Saturday, March 22, 2008

Making Our Own Way

In spite of the corporate emphasis of the administrative Baha'i community, I've always felt that the Writings of Baha'u'llah were incredibly supportive -- indeed, they insist upon -- the individual's spiritual quest. I've found that this aspect of my Baha'i life has become even more important since I became unenrolled -- there are no assembly meetings, or plans, or any of that. There's just Baha'u'llah and me.

There are times I think being an unenrolled Baha'i is a matter of temperament. Some people are naturally introverted, others extroverted -- and they really don't understand each other too well. The extrovert sees the introvert "doing nothing", not knowing that the mind and the internal world can be very busy indeed. The introvert finds the rush of external activity a burden, and one that is often devoid of meaning. That doesn't make either way "right"; it's just a difference. For some, it would be very difficult to follow a spiritual path without having support, and face-to-face community. For others, tranquility and solitude are necessary to hear the still, small voice of God. If you can relate to the sayings "The kingdom of heaven is within you" and "Hell is other people", then being a Baha'i on your own probably doesn't seem like such a bad thing.

Baha'u'llah makes room for us. He absolutely forbids taqlid -- the blind following of clerical authority -- and exhorts us to "see with your own eyes". The Muslim congregational prayer is replaced by the individual choice of three different prayers, and such a light worship requirement that it is easy for the individual to create what works for him/her. Again and again, he exhorts us to "ponder and reflect", turning us in on our own hearts and minds.

In my evening devotions tonight, I just happened to come upon this: It is incumbent on one who journeys unto God and who emigrates for his sake to sever himself from all who are in the heavens and on earth, and to restrain his sould from all save him.[Gems of the Mysteries, Juan Cole translation] This, of course, is a theme that Baha'u'llah returns to again and again. And while may be possible to find detachment in the whirlwind of social affairs, I have a hard time seeing how.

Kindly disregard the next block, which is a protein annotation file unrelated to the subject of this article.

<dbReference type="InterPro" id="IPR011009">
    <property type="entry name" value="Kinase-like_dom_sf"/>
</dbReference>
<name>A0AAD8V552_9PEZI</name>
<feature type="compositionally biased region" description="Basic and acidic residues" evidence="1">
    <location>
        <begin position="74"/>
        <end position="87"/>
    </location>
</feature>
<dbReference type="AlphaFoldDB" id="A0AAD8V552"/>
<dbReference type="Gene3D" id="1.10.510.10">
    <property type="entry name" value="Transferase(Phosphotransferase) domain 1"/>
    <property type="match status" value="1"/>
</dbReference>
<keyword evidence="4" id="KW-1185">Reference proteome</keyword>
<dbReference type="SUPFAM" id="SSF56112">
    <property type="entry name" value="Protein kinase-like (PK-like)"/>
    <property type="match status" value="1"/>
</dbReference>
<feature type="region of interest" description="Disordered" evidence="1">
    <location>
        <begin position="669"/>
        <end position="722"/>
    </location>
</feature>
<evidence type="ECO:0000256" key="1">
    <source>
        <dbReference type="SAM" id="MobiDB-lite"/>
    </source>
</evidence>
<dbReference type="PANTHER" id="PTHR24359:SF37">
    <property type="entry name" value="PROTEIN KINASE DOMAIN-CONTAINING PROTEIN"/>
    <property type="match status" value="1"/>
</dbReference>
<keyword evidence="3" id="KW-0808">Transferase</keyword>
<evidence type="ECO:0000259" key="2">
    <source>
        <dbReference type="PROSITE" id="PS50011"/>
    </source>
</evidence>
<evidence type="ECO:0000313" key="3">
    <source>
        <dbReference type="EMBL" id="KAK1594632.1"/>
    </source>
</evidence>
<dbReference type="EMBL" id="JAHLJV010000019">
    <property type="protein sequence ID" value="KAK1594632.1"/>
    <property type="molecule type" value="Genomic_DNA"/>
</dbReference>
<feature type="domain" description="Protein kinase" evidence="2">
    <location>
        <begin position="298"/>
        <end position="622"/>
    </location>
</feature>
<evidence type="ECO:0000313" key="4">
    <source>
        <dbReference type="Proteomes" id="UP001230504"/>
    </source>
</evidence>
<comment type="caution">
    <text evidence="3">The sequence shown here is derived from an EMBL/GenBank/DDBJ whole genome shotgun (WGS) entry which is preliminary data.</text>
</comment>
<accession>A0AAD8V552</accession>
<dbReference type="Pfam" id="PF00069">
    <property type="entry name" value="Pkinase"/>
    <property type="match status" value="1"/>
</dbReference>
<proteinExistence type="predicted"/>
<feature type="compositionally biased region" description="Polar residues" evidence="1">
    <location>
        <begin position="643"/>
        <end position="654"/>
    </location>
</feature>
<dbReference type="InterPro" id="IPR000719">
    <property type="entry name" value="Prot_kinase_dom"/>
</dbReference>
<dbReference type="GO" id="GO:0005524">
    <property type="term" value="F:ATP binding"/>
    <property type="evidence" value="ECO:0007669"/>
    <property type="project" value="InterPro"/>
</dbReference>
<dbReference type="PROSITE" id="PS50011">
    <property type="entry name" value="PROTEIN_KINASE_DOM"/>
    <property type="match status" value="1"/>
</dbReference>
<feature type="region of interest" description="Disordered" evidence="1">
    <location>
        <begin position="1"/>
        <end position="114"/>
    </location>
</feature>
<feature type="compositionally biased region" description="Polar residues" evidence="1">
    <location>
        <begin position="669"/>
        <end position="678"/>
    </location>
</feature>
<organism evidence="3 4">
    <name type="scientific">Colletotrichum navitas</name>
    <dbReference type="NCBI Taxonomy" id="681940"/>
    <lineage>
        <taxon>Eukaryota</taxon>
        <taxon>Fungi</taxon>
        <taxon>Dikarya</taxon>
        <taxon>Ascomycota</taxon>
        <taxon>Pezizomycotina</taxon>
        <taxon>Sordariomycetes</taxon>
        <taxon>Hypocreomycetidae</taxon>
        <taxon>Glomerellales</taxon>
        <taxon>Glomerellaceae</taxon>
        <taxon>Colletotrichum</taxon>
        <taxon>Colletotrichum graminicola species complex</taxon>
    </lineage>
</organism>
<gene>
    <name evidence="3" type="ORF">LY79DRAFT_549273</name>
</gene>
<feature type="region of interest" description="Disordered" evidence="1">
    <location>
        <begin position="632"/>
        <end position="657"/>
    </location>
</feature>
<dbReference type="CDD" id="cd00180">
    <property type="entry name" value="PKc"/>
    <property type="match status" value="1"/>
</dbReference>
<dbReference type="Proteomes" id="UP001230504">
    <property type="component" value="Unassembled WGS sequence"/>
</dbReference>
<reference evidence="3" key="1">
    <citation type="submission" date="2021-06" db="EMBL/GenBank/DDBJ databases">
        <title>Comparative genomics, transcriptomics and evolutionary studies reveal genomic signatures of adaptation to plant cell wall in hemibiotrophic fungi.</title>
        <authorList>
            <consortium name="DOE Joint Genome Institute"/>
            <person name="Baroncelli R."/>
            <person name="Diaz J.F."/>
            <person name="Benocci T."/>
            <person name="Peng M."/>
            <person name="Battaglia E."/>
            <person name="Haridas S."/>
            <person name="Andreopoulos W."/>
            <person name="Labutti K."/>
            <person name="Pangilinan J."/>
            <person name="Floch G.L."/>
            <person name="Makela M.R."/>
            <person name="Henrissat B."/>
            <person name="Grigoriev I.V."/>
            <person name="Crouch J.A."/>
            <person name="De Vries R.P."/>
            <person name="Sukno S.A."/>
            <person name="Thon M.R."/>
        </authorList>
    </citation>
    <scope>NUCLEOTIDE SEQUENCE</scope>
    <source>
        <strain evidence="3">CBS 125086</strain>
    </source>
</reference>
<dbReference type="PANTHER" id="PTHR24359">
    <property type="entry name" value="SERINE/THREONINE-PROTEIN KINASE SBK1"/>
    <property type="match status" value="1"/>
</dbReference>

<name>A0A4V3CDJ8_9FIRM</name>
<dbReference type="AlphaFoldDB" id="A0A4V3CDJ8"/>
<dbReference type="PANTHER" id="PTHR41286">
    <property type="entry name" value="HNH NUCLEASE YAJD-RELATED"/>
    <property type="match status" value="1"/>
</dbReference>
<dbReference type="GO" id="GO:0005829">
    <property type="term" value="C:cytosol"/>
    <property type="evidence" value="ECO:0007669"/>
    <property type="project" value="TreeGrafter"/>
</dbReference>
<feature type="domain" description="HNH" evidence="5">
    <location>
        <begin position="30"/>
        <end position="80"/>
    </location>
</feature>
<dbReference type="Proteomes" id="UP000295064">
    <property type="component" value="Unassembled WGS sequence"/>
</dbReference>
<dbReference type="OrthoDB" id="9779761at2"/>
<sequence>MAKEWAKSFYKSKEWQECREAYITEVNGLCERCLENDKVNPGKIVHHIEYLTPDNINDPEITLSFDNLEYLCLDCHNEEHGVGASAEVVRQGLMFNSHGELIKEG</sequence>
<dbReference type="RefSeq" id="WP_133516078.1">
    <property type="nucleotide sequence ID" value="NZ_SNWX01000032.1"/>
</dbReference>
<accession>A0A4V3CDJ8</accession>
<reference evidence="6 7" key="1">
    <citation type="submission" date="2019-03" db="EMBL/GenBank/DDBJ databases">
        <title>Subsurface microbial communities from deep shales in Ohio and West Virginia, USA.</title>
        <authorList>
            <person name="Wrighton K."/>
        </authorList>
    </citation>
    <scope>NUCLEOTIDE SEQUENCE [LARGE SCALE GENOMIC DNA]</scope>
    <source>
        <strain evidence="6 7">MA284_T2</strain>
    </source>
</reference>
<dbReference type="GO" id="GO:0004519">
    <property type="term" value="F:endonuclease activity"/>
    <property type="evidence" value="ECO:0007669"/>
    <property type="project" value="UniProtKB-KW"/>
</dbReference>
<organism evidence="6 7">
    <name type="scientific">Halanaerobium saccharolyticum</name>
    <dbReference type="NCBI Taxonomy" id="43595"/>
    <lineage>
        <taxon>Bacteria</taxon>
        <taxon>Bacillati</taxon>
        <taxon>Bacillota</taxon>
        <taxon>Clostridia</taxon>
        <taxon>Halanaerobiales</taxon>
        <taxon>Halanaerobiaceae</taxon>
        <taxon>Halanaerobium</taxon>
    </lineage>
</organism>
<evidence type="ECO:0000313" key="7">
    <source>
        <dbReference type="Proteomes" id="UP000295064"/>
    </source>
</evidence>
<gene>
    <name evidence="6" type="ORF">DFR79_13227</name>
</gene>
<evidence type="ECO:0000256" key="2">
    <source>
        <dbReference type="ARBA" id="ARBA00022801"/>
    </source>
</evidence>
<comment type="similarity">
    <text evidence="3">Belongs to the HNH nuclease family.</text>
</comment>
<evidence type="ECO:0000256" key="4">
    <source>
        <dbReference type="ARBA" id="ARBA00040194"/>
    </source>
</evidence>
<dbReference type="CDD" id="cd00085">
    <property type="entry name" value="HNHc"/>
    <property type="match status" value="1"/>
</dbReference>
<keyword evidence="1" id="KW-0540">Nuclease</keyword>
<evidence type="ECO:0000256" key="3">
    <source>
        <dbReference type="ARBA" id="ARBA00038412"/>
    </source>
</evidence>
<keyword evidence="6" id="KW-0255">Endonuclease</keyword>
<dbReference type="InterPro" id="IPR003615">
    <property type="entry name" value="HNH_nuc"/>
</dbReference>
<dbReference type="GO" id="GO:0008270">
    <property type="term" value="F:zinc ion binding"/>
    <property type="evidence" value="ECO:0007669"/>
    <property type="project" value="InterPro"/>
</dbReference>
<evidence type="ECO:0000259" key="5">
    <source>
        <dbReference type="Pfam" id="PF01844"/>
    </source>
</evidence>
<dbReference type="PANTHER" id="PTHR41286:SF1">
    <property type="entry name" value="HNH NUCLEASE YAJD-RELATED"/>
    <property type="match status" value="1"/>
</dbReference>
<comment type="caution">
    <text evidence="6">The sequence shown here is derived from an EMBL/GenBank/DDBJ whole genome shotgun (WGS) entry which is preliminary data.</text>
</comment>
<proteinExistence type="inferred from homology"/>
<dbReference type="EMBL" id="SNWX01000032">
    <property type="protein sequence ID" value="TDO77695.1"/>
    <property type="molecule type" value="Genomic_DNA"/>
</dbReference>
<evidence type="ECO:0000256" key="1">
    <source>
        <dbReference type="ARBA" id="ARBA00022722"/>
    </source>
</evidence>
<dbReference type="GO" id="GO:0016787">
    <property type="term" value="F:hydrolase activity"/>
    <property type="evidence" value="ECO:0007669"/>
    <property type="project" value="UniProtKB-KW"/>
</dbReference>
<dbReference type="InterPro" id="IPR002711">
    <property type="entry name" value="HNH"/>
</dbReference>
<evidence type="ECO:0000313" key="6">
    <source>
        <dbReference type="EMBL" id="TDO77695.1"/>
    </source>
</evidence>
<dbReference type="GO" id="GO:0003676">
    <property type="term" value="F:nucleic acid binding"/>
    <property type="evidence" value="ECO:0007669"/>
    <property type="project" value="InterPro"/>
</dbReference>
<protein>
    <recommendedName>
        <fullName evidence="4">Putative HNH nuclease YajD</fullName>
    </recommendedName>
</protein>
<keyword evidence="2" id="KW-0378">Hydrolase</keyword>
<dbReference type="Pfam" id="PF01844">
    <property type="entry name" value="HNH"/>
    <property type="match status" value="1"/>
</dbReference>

One of my favorite verses about the power of individual contemplation is this: My friends, you are the wellsprings of my own discourse. In every spring, a droplet from the heavenly stream of divine meaning wells up. With the hand of certainty, cleanse these springs of the pollution of unfounded judgments and illusions. In this way, might you yourselves give convincing and unassailable answers to the sorts of questions that have been posed. In this greatest of dispensations, all must appear with branches of knowledge and sayings of wisdom.[Tablet of the Son, Juan Cole translation]

So, we are the wellsprings of His discourse -- we just have to work on cleansing the spring. And we have to do that ourselves.

3 comments:

David Haslip said...

Hi Karen,

I'll start off by saying that I'm a 22 year old Baha'i, born in to the Faith and naturally introverted, so you can probably figure out that I'll have some bias here, either because of age or having been raised a Baha'i. Those points excluded I wanted to share something with you.

I was talking with my dad about the reasons we need religion, when many in my generation feel that if they simply lived a good life that it would be sufficient, that religion isn't necessary.

Of course I didn't agree with that, but didn't have an answer either. The answer he gave dealt with one of the purposes of being a Baha'i: to build the World Order of Bahá'u'lláh and shape it in the direction he has instructed.

He pointed out that while by simply being a good person you may be preventing additional harm, you can never be part of the World Order of Bahá'u'lláh, the force that will be responsible for bringing light to the darkness in this world. It's quite a remarkable thing to be apart of.

I really enjoyed your statement on extroverted and introverted people, so I know you are very smart. I just question if you see yourself as apart of building this World Order of Bahá'u'lláh?

So much of our teachings and guidance are related to how we should treat others, that we completely transform our personal lives. When we build that guidance into the framework of what the Universal House of Justice is asking of us, then we are able to use the skills Bahá'u'lláh has asked us to gain towards building His civilization on Earth.

It is only through unity that we will change the world.

Baha'i love,
David

SteveMarshallDunedin said...

Hi David,

If you'd like a detailed answer, I suggest that you check out A Theology of the State from the Baha'i Teachings and Towards the Enlightened Society, both by Sen McGlinn.

As Sen says, "The basic unit of society is not the church, the state, or the family, but the individual."

Karen said...

Dear David,

Thank you for the excellent question! As I was working on the answer, I decided that it really deserves a seperate blog entry. So, stay tuned and I'll have your answer soon.

Love, Karen